An Ultra Runner Revealed (GEAR-Part II)

Like most endeavors (or hobby) there are always accessories or “gear” that can make life easier! I have to admit that Shane has totally turned me into a gear junky! So, of course, part of my interview for Anna consisted of Gear “must haves” for going the distance and then some – and she graciously provided some insight! 

Ultra marathon Gear

by Anna Boom, with no paid sponsorship (yet!)

Gear is a tricky part of running ultra marathons. There are many options out there to buy with each one touting it is a must have.

Some many choices!

I use a CamelBak hydration pack. The model I like has a hip belt too, so I can store snacks for quick access. There are other models that do not have the hip belt, which requires you to stop, take off the pack and dig for your food. Some runners like having a forced rest stop, maybe at an aid station or for a moment of reflection.

Why did I choose CamelBak? It was what the Exchange had on hand. I did not do any research into what was the best, just went and bought what fit. The model I have also has three different strap areas for a snug fit, which is essential. If your pack is flopping all over, it will chafe you very painfully and very quickly. So strap it down tight.

Even with a snug fit, the skin on my waist was irritated after the Mongolia Sunrise to Sunset 100Km ultra. There is almost no way around the fact that your skin is going to suffer a bit from being hot, sweaty and have a pack rubbing against it for hours and hours.

Having a hydration pack has allowed me to drink a lot more water than I ever have before. During a normal marathon, I don’t worry about bringing food or water and rely on the abundant aid stations. On the ultra though, you are going so much further and farther than before, that you must be self reliant. Having your own pack allows you to be prepared for any situation: stomach upset, first aid, money for the cab back home.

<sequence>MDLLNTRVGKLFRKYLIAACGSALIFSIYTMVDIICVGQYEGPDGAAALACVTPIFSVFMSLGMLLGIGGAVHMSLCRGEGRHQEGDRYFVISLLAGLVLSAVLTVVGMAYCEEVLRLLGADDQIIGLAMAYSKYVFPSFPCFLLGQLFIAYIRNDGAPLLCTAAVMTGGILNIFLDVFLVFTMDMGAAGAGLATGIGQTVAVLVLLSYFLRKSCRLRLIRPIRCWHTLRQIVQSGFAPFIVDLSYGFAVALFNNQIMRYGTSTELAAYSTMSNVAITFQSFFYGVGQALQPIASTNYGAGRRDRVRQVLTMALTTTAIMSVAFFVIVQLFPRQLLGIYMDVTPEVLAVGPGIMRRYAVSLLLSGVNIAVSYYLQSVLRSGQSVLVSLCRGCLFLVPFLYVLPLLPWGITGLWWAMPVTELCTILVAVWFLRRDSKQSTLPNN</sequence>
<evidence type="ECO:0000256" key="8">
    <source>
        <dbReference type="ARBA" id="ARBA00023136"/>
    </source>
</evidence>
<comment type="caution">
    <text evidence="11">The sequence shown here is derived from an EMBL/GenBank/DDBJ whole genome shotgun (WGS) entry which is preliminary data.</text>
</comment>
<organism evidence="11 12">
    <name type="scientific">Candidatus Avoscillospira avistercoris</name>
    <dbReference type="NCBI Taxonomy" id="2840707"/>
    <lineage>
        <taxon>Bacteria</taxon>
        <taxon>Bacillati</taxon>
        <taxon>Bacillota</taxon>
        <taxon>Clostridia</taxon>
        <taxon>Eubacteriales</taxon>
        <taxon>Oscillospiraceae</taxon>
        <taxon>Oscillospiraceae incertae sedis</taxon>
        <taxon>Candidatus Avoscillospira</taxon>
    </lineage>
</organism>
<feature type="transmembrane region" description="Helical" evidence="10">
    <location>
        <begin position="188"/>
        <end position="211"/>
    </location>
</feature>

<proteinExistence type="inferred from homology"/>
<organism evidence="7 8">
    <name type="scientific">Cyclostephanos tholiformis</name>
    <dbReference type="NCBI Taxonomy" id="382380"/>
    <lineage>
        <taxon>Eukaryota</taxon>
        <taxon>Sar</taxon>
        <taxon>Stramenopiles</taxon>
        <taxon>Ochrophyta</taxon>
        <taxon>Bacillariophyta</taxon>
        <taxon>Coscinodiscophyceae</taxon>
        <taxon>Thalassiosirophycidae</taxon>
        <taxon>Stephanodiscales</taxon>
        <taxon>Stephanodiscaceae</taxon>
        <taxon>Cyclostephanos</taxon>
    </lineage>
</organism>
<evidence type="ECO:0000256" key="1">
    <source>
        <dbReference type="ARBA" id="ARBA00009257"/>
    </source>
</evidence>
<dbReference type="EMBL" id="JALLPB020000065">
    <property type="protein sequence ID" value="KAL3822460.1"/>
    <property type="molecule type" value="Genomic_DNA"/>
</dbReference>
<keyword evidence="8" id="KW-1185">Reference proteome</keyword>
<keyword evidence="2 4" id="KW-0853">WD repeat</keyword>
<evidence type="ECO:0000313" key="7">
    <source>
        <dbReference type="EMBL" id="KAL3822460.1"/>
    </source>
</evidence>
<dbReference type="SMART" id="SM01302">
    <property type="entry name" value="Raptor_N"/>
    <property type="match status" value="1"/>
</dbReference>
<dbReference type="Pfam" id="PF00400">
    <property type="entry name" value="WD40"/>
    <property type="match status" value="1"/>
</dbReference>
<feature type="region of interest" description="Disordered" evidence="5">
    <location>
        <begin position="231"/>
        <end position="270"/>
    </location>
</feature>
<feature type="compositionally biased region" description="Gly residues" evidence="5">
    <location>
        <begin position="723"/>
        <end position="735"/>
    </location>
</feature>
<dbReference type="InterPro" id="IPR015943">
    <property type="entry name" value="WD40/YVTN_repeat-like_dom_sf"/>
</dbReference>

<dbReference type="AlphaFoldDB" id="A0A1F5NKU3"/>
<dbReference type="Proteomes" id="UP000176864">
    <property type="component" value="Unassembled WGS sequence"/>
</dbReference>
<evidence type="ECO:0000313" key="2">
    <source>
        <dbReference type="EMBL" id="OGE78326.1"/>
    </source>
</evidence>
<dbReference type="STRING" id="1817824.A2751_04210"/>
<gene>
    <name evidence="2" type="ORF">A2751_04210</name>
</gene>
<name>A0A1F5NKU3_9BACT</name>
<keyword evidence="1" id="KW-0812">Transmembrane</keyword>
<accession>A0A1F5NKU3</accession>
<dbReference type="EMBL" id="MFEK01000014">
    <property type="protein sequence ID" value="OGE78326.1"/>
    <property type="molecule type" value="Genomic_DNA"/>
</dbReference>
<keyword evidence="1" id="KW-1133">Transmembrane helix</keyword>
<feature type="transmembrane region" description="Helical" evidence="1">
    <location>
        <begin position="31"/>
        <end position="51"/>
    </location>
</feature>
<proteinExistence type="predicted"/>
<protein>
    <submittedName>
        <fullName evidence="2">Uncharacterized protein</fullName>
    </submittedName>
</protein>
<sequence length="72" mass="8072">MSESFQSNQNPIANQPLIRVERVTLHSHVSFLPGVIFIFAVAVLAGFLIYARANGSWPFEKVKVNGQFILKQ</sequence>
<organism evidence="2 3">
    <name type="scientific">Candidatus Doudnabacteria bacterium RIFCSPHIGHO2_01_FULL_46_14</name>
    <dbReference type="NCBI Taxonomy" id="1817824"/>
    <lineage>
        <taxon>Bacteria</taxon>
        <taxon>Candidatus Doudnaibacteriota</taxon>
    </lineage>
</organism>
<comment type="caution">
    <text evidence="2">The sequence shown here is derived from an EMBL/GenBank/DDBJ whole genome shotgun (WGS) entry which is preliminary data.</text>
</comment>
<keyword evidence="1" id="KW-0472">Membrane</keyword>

Nathan Pack (1)

Nathan Pack (2)

The other gear I have seen and am interested in include the Nathan pack that crosses in the front and has pockets for water bottles. The Nathan water bladder however is awkward with a ziplock type of opening on top. Two of my friends run with the Nathan pack, but changed out the bladder for the CamelBak one, which has the nice wide mouth opening and twist-on top. I would like to try the AmphiPod handheld bottles too but haven’t taken the time to purchase them yet.


For shorter runs, less than 2 hours, I use a Nathan waist pack with a water bottle. Once you begin training for ultras, your perception of long runs changes dramatically. My training partners, Andrea and Jannine and I laugh at ourselves when we think, oh it is only a short run today-just two hours!

During the long training runs, there are again many options for calories: gels, drinks, bars. Clif Bloks, Luna and Snicker Marathon bars (dark chocolate only as the other flavors have too much sugar) all agree with me so I pack two or three. I also have ginger candy packed as that settles any nausea right away.


An hour before all long runs, I eat a piece of whole grain toast with some butter, a handful of almonds and maybe a banana. Also, I’m a big fan of oatmeal. You have to find what works for your body though and it is only through trial and error. I have had many, many trials on trail. What works for me, may not work for you.

Mochi Balls

Some other foods out there: mochi (those rice cakes the Japanese eat), PB&J, pretzels with or without peanut butter inside, Clif bars, jelly beans. I do not follow any type of diet, except to eat as many whole foods as possible. I dislike the sugary gels, Power Bars but others enjoy them. After the IronMan Kona, I vowed never to eat another Clif bar or gel unless I was starving in the middle of the Sahara. Then I would consider it.

Whatever you try, remember that the body can only process around 200-250 calories per hour roughly. If you are pounding the calories with sugary replacement drinks and gels and bars, your stomach will be distressed and sloshing. Another tip I have read over and over is to not combine gels with anything but water. And, do not try anything new on race day but this goes for everything from food to gear. Stick with what you trained with and don’t save something new for race day. It would be horrible to have spent all the hours and energy training for a big ultra only to end it halfway through due to an upset stomach or blisters from new socks. Try, try, try everything and put it to the test before you take it out on race day.